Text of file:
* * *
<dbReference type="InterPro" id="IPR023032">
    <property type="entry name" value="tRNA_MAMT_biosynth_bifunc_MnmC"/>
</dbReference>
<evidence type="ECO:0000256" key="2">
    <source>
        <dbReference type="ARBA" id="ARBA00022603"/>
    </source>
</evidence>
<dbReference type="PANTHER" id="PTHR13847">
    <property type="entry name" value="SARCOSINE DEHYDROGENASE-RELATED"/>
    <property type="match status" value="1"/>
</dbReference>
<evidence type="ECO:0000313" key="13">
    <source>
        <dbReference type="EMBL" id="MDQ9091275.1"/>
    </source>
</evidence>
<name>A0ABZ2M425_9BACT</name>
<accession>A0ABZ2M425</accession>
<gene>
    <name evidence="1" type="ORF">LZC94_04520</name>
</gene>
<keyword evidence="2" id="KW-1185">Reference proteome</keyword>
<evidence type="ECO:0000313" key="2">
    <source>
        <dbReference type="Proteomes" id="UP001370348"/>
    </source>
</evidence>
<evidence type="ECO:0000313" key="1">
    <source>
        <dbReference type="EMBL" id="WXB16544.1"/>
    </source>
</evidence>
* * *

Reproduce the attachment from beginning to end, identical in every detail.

<dbReference type="InterPro" id="IPR023032">
    <property type="entry name" value="tRNA_MAMT_biosynth_bifunc_MnmC"/>
</dbReference>
<evidence type="ECO:0000256" key="2">
    <source>
        <dbReference type="ARBA" id="ARBA00022603"/>
    </source>
</evidence>
<dbReference type="PANTHER" id="PTHR13847">
    <property type="entry name" value="SARCOSINE DEHYDROGENASE-RELATED"/>
    <property type="match status" value="1"/>
</dbReference>
<evidence type="ECO:0000313" key="13">
    <source>
        <dbReference type="EMBL" id="MDQ9091275.1"/>
    </source>
</evidence>
<name>A0ABZ2M425_9BACT</name>
<accession>A0ABZ2M425</accession>
<gene>
    <name evidence="1" type="ORF">LZC94_04520</name>
</gene>
<keyword evidence="2" id="KW-1185">Reference proteome</keyword>
<evidence type="ECO:0000313" key="2">
    <source>
        <dbReference type="Proteomes" id="UP001370348"/>
    </source>
</evidence>
<evidence type="ECO:0000313" key="1">
    <source>
        <dbReference type="EMBL" id="WXB16544.1"/>
    </source>
</evidence>